News Section: Business and Financial
Baird’s Market Notes: Week of 9/17/2012
Weekly Market Notes
September 17, 2012
Dow 13593 - S&P 500 1465
The Federal Reserve finally unleashed QE3 last week causing a huge rally in the stock and commodity markets. Since the June lows the financial markets have been anticipating another round of Fed easing and Bernanke filled all expectations and much more with last week’s announcement. While QE3 was signaled in advance with Bernanke’s Jackson Hole remarks, the aggressiveness caught the market by surprise and sent stocks and gold soaring.
The unprecedented actions by the Fed were prompted by concerns the labor markets were continuing to decline as witnessed in the August jobs report. The Fed is also worried that the European debt crisis represents a real risk to trade. In addition, Bernanke sees the Fed as filling a void that sound fiscal policy typically assumes. The bottom line is that the Fed is unconditionally committed to the strategy of improving asset prices as a method to encourage the economy forward. This is anticipated to bolster stocks into early next year.
Very near-term the market enters the new week in an overbought condition with bullish sentiment rising. Looking further out, the technical condition of the stock market continues to improve suggesting that any weakness should be shallow and limited to the 1385 to 1425 zone on the S&P 500. Divergences that were pervasive just a month ago have almost completely vanished. New highs in the Russell 2000 and S&P Mid-cap averages have moved back in gear with the large cap averages. Net new highs are expanding and NYSE Advance/Decline line has climbed to a new high.
Volume has soared and the trend and momentum indicators point north. The immediate concern is that the market is overextended, the news on the Fed is out and short-term options traders have abandoned put options. Finally, defensive sectors in the equity markets have reverted to the back of the class as aggressive areas have taken over market leadership. During periods of weakness, investors should focus on the strongest sectors including financials, information technology, energy and materials.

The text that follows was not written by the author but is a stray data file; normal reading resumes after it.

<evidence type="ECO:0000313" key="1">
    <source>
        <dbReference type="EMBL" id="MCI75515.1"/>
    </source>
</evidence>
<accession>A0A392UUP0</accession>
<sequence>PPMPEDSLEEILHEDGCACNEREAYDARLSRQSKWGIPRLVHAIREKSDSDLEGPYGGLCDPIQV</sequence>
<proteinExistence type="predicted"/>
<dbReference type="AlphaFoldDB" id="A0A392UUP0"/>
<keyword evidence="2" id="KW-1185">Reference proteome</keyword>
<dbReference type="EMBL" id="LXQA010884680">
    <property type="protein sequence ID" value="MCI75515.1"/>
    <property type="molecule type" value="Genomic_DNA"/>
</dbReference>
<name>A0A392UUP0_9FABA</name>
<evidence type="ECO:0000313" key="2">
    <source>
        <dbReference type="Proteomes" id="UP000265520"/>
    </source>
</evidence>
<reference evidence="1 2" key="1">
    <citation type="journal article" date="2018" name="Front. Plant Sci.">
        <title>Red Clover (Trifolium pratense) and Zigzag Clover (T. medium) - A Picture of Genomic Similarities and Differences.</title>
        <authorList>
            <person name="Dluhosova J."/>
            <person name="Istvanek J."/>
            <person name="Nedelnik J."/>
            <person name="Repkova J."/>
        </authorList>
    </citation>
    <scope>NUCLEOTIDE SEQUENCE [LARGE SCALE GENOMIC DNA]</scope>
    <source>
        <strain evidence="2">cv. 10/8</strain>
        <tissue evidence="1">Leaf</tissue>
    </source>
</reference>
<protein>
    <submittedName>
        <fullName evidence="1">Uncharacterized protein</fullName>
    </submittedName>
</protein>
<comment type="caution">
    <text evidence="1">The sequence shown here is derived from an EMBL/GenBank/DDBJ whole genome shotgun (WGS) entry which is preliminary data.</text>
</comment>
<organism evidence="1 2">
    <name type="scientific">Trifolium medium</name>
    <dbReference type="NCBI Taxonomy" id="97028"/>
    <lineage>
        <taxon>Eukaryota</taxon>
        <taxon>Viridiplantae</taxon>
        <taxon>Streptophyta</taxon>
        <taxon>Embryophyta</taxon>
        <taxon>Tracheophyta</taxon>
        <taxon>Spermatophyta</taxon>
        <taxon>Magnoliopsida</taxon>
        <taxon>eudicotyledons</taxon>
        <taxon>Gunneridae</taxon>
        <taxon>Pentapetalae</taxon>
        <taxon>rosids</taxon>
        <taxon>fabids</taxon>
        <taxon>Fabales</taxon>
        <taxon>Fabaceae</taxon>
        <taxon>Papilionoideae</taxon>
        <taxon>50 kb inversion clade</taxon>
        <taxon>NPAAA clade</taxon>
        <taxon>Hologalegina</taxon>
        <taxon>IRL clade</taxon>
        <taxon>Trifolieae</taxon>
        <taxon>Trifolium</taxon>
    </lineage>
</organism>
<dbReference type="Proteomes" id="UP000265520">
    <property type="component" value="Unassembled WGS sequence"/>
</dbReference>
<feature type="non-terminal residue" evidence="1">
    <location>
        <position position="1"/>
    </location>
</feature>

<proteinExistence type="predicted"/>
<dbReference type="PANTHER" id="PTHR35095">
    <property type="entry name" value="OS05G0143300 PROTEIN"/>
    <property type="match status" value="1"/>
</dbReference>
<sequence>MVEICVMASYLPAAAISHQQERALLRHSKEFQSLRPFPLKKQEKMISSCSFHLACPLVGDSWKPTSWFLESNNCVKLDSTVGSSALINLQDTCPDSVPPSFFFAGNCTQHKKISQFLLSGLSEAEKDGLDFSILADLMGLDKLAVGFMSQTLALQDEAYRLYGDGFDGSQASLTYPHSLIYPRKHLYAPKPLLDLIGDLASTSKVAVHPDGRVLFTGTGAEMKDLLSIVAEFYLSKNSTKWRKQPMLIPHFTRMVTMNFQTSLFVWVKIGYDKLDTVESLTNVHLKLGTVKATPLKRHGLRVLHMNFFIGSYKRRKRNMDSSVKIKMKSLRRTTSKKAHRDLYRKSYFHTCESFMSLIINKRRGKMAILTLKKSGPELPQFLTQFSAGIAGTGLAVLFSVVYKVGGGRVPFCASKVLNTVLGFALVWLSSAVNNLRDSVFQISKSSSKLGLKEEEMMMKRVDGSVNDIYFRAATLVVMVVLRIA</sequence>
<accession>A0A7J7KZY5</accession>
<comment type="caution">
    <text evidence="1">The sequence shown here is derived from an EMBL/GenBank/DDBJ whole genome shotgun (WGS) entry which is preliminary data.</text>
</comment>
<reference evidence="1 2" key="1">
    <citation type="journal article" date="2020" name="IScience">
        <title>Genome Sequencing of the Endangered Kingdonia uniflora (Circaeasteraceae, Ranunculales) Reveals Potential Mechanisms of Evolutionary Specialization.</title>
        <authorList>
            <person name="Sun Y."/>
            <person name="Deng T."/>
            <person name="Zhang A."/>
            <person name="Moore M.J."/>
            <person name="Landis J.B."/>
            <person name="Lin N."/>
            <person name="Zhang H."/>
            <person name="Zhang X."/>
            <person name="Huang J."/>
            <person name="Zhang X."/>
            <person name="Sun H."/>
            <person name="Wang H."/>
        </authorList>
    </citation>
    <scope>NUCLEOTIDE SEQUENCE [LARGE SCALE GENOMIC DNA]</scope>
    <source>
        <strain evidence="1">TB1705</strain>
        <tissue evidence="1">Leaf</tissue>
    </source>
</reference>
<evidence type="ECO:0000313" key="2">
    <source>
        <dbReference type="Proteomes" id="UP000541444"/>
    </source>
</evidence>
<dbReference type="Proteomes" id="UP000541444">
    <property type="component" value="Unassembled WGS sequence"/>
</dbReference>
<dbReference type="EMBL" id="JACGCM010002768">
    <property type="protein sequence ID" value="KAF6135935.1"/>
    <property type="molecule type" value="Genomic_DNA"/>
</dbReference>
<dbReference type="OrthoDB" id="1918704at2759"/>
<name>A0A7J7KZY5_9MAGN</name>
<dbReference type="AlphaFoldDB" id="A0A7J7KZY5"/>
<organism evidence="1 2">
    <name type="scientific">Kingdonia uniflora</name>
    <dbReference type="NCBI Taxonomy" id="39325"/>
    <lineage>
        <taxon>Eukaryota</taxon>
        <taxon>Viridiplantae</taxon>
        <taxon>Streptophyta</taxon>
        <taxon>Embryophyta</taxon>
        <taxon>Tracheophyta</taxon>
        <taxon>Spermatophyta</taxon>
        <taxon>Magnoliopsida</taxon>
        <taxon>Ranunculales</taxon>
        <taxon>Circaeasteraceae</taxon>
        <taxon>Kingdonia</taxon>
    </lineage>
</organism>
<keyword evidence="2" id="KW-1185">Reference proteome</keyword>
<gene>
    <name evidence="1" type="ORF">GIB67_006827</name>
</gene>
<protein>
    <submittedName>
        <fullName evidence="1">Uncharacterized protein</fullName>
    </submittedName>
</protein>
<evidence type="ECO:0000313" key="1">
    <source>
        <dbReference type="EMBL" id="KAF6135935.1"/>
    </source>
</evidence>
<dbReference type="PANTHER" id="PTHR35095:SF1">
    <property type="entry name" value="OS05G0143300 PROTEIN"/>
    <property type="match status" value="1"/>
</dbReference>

Investor sentiment turned increasingly optimistic last week. Most notable was the huge drop in the demand for put options last week. Although the weight of the sentiment data is not yet at extreme readings, it is close to the edge of signaling that optimism has entered the room. The various surveys of investor psychology remain mixed, with money managers and advisors very bullish and the public still skeptical.
- Ten Day Put/Call Ratio plunged to 79% last week from 90% the previous week - historically, 80% is bearish and 95% bullish. This is the first sub-80 reading since January 2011 triggering a sell signal.
- The Three Day CBOE Equity Put/Call Ratio dropped to 55% last week from 60% previous week and is also on a sell signal; 63% is considered bearish and 72% bullish.
- The CBOE Volatility Index (VIX) was unchanged finishing the week at 14.6 - below 16 is considered bearish with a reading above 23 bullish.
- American Association of Individual Investors (AAII): The latest survey shows a small increase in bulls to 36% from 33% the previous week. The outright bears in the AAII survey were unchanged at 33%. The AAII data is considered neutral. We would need to see twice as many bulls than bears in the AAII to trigger a sell signal.
- Investors Intelligence (II) tracks the recommendations of Wall Street letter writers. The bullish camp crawled higher last week to 51.1% bulls from 51% the previous week. A reading above 50% is considered a danger zone for stocks. The bears, among the letter writers climbed to 25.5% from 24% the previous week. Twice as many bulls than bears in the II numbers indicates excessive optimism.
- National Association of Active Investment Managers (NAAIM): Exposure to equities by aggressive money manager’s fell to 73% last week from 77% the previous week. Although exposure to stocks was recently cut, exposure to stocks by aggressive money managers has been above 70% four weeks in a row. At the bottom of the market in the summer of 2011, these managers had zero exposure to stocks. We use 15% exposure as a buy signal and 75% as a sell signal for this valuable indicator.
- Ned Davis Research Crowd Sentiment Poll continues to show investor optimism is elevated.
The U.S. economy is showing renewed signs of weakness. The Fed countered with a new stimulus plan that included allowing Operation Twist to continue into year end. This means that the Fed will purchase $85 billion bonds monthly.